Without regulations these services can resist the kind of service we’d like to see. For example, they don’t have accessible vehicles. Not every city’s taxi sector has accessible taxis either, which is not required by the Americans with Disabilities Act, but a number of cities do, including San Francisco, Chicago and Boston.

In terms of publicly funded transit, there are issues ongoing. In Denver, a lawsuit was just settled that was brought by individuals with disabilities who would try to board the bus, but then found that the spaces available for wheelchair securement were often occupied by shopping carts, luggage and other bulky objects that aren’t the intended usage. [Editor’s Note: The settlement leaves it to the discretion of bus drivers to not allow some items such as bags, strollers, packages and grocery carts that can't be folded or tucked away, so that people with disabilities are not blocked from being able to easily access the bus aisles, seats and wheelchair securement areas.] Another lawsuit in Los Angeles has been filed by a young man with disabilities who rides the bus and often found that the space for the wheelchair was clogged or the bus driver might tell him he could not get on because there was no room, although other passengers would tell him there was.

In many cities getting on the bus is a relatively easy thing, but there are still some cities where even that is a problem. Other issues on the buses include stop announcements which are required by the ADA, but which aren’t always done properly. And sometimes they’re not done at all, which means people with disabilities may not have the cues they need to know when to get off.

Another issue is Amtrak, which was supposed to make all of its stations accessible by 2010, but that is not yet the case.

NPH: What potential advocates or potential partners do you need to get on board to further improve better accessibility to transit for people with disabilities?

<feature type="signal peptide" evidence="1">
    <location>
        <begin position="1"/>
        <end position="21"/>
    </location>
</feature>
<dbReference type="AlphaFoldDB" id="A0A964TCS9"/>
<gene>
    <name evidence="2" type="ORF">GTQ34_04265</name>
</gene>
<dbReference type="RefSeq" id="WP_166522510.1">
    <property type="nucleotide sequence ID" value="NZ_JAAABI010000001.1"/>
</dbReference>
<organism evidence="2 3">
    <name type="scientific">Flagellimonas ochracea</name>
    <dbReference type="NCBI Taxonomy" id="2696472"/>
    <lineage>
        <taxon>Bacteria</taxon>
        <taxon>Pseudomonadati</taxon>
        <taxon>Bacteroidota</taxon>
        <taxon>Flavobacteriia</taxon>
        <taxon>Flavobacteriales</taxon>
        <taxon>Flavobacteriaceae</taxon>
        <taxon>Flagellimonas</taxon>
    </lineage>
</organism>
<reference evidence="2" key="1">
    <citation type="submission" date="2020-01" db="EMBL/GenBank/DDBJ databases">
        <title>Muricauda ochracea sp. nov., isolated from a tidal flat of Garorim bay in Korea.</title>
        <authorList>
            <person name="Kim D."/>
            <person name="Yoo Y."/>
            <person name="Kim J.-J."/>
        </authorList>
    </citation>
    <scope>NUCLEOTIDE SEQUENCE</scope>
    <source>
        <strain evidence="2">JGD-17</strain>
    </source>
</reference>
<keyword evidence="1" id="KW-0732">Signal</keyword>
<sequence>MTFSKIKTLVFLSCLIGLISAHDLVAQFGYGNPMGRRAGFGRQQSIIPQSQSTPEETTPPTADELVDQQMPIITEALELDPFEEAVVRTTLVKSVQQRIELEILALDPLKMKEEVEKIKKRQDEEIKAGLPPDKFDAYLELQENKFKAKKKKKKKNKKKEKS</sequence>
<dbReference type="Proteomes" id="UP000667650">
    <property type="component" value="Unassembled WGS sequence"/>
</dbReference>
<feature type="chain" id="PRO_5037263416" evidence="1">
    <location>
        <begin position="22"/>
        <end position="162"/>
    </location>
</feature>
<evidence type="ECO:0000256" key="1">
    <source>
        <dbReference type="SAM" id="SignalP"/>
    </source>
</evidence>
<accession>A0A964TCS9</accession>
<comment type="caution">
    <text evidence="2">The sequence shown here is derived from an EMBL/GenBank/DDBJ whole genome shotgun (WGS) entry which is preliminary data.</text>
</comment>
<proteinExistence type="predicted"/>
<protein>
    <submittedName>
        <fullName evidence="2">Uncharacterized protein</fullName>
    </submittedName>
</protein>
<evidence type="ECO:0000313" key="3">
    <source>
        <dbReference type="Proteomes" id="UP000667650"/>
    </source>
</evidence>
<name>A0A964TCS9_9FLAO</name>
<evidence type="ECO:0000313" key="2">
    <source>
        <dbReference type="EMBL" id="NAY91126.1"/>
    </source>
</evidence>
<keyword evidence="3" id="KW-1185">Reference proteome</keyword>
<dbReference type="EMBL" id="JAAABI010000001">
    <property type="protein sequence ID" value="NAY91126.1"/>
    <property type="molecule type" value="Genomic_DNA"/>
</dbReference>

Golden: Sometimes it’s officials at the transit agency. It makes a big difference for the leadership to support what’s going on. At the Champions of Change ceremony I talked about how the disability rights movement pressed hard in the ‘70s, ‘80s and ‘90s, taking some lessons from the civil rights movement, and pushed to get federal and state laws passed that applied to schools, medical institutions, transit agencies and commercial sector organizations—whether they’re hotels or restaurants or stores or other kinds of businesses or nonprofits.

All of these entities are covered now by disability rights laws, and if they don’t comply, the laws need to be enforced. I think that there sometimes is a prevailing thought that, oh, if you only convince one more policymaker or one more manager of an organization, then you’d get what you need. But we tried that for many decades and that persuasion never really worked. We’re now using the system of laws in this country and their enforcement just as the civil rights movement did, requiring equality on the basis of race that resulted in voting rights laws.

>>Bonus Link: Read about the transportation Champions of Change.

This commentary originally appeared on the RWJF New Public Health blog.